Freight equalisation policy

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Freight equalisation policy was adopted by the government of India to facilitate the equal growth of industry all over the country. This meant a factory could be set up anywhere in India and the transportation of minerals would be subsidised by the central government. The policy was introduced in 1952, and remained in force until 1993.[1]

The policy hurt the economic prospects of the mineral-rich states like Bihar (including present-day Jharkhand), West Bengal, Madhya Pradesh (including present-day Chhattisgarh) and Odisha, since it weakened the incentives for private capital to establish production facilities in these areas.[2] As a result of the policy, businesses preferred setting up industrial locations closer to the coastal trade hubs and markets in other parts of the country.[1]


The freight equalisation concept made "essential" items available at same prices throughout the country. These items included coal, steel and cement among many others. The idea was to achieve promote balanced regional development of industries throughout the country.[3]


Industrialists interested in setting up plants anywhere in the country would get coal, iron ore, aluminium etc. at the same price as they used to get in the mineral-rich states. A factory could be set up anywhere in the country and the transportation of minerals would be subsidised by the central government. As a result, there was growth of heavy and middle level-industry outside the mineral-rich regions of the country.

The policy took away the competitive advantage of the eastern parts of the country, and benefited the western, southern and northern regions. According to Professor Stuart Corbridge, the policy discouraged the establishment of "resource-processing industries in eastern India, as opposed to the extractive industries, which seem to have imposed on the region a version of the 'resource curse' noted more frequently in sub-Saharan Africa."[4]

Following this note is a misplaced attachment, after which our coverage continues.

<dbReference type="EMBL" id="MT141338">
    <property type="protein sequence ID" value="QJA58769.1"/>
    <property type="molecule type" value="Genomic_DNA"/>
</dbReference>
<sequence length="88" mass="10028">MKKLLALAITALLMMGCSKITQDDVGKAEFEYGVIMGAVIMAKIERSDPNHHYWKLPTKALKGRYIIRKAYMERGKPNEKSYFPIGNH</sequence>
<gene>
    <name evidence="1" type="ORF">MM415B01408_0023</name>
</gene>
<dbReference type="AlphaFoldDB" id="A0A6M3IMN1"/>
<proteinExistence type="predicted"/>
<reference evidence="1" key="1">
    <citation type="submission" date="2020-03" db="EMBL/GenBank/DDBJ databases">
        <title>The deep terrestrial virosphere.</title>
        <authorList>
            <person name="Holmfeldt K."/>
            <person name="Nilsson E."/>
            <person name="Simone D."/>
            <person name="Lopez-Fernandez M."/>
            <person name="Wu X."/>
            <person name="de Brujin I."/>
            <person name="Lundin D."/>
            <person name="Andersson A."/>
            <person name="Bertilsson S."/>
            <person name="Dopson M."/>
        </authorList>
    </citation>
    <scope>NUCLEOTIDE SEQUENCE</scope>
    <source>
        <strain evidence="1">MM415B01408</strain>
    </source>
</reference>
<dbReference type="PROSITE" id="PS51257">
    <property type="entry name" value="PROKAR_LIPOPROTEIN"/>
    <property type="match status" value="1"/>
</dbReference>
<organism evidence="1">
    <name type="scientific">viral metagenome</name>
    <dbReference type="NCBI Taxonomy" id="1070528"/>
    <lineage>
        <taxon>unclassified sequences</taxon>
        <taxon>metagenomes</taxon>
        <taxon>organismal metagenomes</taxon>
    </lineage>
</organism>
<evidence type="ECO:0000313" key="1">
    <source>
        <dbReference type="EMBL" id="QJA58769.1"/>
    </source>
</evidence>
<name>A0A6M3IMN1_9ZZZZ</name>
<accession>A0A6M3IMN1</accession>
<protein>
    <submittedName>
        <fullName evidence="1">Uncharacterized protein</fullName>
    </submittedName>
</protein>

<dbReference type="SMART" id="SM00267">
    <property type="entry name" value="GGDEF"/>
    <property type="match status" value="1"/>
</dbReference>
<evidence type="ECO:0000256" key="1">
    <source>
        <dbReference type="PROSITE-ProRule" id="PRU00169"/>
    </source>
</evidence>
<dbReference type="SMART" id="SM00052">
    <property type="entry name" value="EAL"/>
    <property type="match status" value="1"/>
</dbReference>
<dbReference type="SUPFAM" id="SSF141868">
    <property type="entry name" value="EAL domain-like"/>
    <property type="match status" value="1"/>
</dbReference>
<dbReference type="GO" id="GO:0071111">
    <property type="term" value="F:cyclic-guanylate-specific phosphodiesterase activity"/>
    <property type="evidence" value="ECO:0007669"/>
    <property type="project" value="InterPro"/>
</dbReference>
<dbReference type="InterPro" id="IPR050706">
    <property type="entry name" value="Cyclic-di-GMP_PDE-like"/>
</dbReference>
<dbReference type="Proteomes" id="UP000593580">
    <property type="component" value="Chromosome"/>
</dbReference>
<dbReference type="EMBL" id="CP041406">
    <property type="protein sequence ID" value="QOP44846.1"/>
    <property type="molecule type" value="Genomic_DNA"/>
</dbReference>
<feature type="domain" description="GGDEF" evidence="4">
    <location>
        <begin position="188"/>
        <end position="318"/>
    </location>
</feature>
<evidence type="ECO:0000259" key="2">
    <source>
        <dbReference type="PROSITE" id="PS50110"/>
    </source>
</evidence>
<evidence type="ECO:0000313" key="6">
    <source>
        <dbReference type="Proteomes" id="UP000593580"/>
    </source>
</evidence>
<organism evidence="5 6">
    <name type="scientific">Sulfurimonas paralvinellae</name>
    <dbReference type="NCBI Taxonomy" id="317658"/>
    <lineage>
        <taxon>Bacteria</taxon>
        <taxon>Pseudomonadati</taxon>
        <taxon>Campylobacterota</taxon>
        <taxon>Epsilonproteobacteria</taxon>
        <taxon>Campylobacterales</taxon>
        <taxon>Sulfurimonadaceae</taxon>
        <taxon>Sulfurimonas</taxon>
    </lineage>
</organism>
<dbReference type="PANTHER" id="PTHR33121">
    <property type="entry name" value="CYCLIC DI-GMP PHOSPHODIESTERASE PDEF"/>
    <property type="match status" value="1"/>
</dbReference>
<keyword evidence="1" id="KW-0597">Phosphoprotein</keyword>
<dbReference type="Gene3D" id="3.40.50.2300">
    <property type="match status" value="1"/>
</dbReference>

In the western region, the policy especially benefited the coastal states such as Maharashtra and Gujarat. The finance minister T. T. Krishnamachari also equalised the freight, which greatly benefited the cement manufacturers in the South Indian states, as limestone and dolomite became cheaper to transport from North India.[5] The North Indian areas that benefited from the policy included Delhi, its surrounding districts and Punjab.[6]

The sufferers of this policy were the states of West Bengal, Bihar (including present-day Jharkhand), Madhya Pradesh (including present-day Chhattisgarh) and Odisha. These states lost their competitive advantage of holding the minerals, as the factories could now be set up anywhere in India. This was not the case in the pre-independence era, when the major business houses like the Tatas and the Dalmias set up industries in these states, and most of the engineering industry was located in the state of West Bengal. Even after the removal of the policy in the early 1990s, these states could not catch up with the more industrialised states. In 1996, the Commerce & Industry minister of West Bengal complained that "the removal of the freight equalisation and licensing policies cannot compensate for the ill that has already been done".[7]


  1. ^ a b Nand Kishore Singh (2007). The Politics of Change: A Ringside View. Penguin Books India. p. 237. ISBN 978-0-670-08137-0. Retrieved 15 February 2013.
  2. ^ World Bank (4 November 2008). World Development Report 2009: Reshaping Economic Geography. World Bank Publications. p. 257. ISBN 978-0-8213-7608-9. Retrieved 15 February 2013.
  3. ^ Michael A Toman; Ujjayant Chakravorty; Shreekant Gupta, Rajat (2003). India and Global Climate Change: Perspectives on Economics and Policy from a Developing Country. Resources for the Future. pp. 58–. ISBN 978-1-891853-61-6. Retrieved 15 February 2013.
  4. ^ Sanjay Ruparelia; Professor Sanjay Reddy; Dr John Harriss (9 March 2011). Understanding India's New Political Economy. Taylor & Francis. p. 68. ISBN 978-1-136-81649-9. Retrieved 15 February 2013.
  5. ^ Raj Kumar Sen (1 January 2007). West Bengal today: 25 years of economic development. Deep & Deep Publications. p. 11. ISBN 978-81-7629-984-8. Retrieved 15 February 2013.
  6. ^ K. N. Prasad (1 January 1995). India's Economic Problems: Regional Aspects. M.D. Publications Pvt. Ltd. p. 107. ISBN 978-81-85880-74-7. Retrieved 15 February 2013.
  7. ^ Aseema Sinha (2005). The Regional Roots Of Developmental Politics In India: A Divided Leviathan. Indiana University Press. pp. 114–. ISBN 978-0-253-34404-5. Retrieved 15 February 2013.

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